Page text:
Urgent warning to parents as common snack puts your child’s life at risk

THERE’S a few foods parents know to avoid giving their toddlers for fear they’ll choke on them: nuts, popcorn, boiled sweeties, marshmallows.

But there’s a common snack you might not realise has the potential to endanger your child’s life, according to a first aider.

You might not have thought mandarins could be dangerous for your child to eat


You might not have thought mandarins could be dangerous for your child to eat
The pith and membrane of a mandarin can be tough and hard to chew


The pith and membrane of a mandarin can be tough and hard to chewCredit: Tiny Hearts Education
The first aider at shared how to give your tots mandarin to eat safely


The first aider at shared how to give your tots mandarin to eat safelyCredit: Not known, clear with picture desk

It is none other the mandarin or satsuma, a lunch-box staple for many older children.

But the fruit are high risk choking foods for babies and toddlers, who struggle eating things that have stringy, fibrous textures, as well as food that is hard or small enough to block their airway.

According to the team child and baby first aid experts behind Tiny Hearts Education, a mandarin’s pith and membrane makes this citrus fruit a choking hazard, as they are “chewy, spongy and difficult to chew”.

In a video uploaded to their Instagram page, she showed how the membrane surrounding each mandarin piece fails to break apart easily, forming a mushy clump.

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The medic added that the seeds in mandarins also pose a choking risk for your child.

But that doesn’t mean you have to avoid feeding your tot the fruit altogether.

The medic shared a handy tip to get quickly get rid of the tough membranes on mandarins and oranges.

She first cut the fruit in half, removed the seeds and then cut little triangles between the membranes, producing soft and easy to chew slivers of mandarin while the chewy, hard bits get left behind.

“A seedless and membrane-free piece of mandarin,” she wrote.

“I find this methods much more efficient that trying to pick off the membranes by hand,” the medic added.

The team behind Tiny Hearts Education has previously shared three things you should avoid doing at all costs if your child starts choking.

This includes sticking your fingers inside their mouth or hanging them upside down.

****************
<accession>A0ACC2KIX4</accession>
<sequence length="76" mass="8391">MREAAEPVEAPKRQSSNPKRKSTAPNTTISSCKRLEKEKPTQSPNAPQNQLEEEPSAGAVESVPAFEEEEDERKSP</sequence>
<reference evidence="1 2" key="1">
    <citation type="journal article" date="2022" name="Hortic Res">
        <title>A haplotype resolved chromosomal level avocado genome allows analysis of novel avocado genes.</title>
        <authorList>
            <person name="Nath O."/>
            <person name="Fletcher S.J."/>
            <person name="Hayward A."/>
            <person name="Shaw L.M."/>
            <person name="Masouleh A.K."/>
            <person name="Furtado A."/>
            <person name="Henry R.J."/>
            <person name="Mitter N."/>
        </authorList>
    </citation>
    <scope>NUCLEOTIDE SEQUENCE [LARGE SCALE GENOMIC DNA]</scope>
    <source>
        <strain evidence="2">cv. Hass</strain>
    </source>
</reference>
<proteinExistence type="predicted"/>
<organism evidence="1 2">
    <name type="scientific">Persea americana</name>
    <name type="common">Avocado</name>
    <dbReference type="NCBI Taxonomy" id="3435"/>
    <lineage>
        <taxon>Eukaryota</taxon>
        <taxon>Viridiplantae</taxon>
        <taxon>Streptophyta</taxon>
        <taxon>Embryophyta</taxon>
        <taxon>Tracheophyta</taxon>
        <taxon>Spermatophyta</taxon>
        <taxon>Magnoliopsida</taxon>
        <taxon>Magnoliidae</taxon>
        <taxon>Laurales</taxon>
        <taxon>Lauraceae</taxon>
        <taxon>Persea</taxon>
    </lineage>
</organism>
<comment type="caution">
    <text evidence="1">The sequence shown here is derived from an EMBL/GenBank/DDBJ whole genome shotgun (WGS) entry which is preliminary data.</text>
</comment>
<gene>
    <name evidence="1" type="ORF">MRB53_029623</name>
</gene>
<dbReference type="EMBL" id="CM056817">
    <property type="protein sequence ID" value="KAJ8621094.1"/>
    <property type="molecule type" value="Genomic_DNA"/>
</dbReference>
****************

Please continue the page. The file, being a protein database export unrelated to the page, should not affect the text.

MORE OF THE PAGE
What to do if your child chokes

It’s a parents worst nightmare to imagine a situation in which they have to save their child from choking.

But in that moment, it may be you that will have to step up and perform first aid.

The NHS says if you can see an object lodged in your child’s mouth, take care to remove it because blindly poking at it could make things worse.

If the child is coughing, encourage them to continue as they may be able to bring the object up – don’t leave them.

If the coughing isn’t effective (it is silent or they cannot breathe properly), shout for help immediately.

If the child is still conscious, use back blows. 

First aiders at St John Ambulance give the following advice based on the child’s age.


  1. Slap it out:
  • Lay the baby face down along your thigh and support their head  
  • Give five back blows between their shoulder blades  
  • Turn them over and check their mouth each time  

2. Squeeze it out:

  • Turn the baby over, face upwards, supported along your thigh 
  • Put two fingers in the centre of their chest just below the nipple line; push downwards to give up to five sharp chest thrusts 
  • Check the mouth each time  

3. If the item does not dislodge, call 999 or 112 for emergency help  

  • Take the baby with you to call  
  • Repeat the steps 1 and 2 until help arrives 
  • Start CPR if the baby becomes unresponsive (unconscious)  


1. Cough it out  

  • Encourage the casualty to keep coughing, if they can 

2. Slap it out  

  • Lean them forwards, supporting them with one hand 
  • Give five sharp back blows between the shoulder blades 
  • Check their mouth each time but do not put your fingers in their mouth  

3. Squeeze it out  

  • Stand behind them with your arms around their waist, with one clenched fist between their belly button and the bottom of their chest 
  • Grasp the fist in the other hand and pull sharply inwards and upwards, giving up to five abdominal thrusts 
  • Check their mouth each time 
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4. Call 999 or 112 for emergency help if the object does not dislodge  

  • Repeat steps 2 and 3 until help arrives 
  • Start CPR if the person becomes unresponsive (unconscious) 

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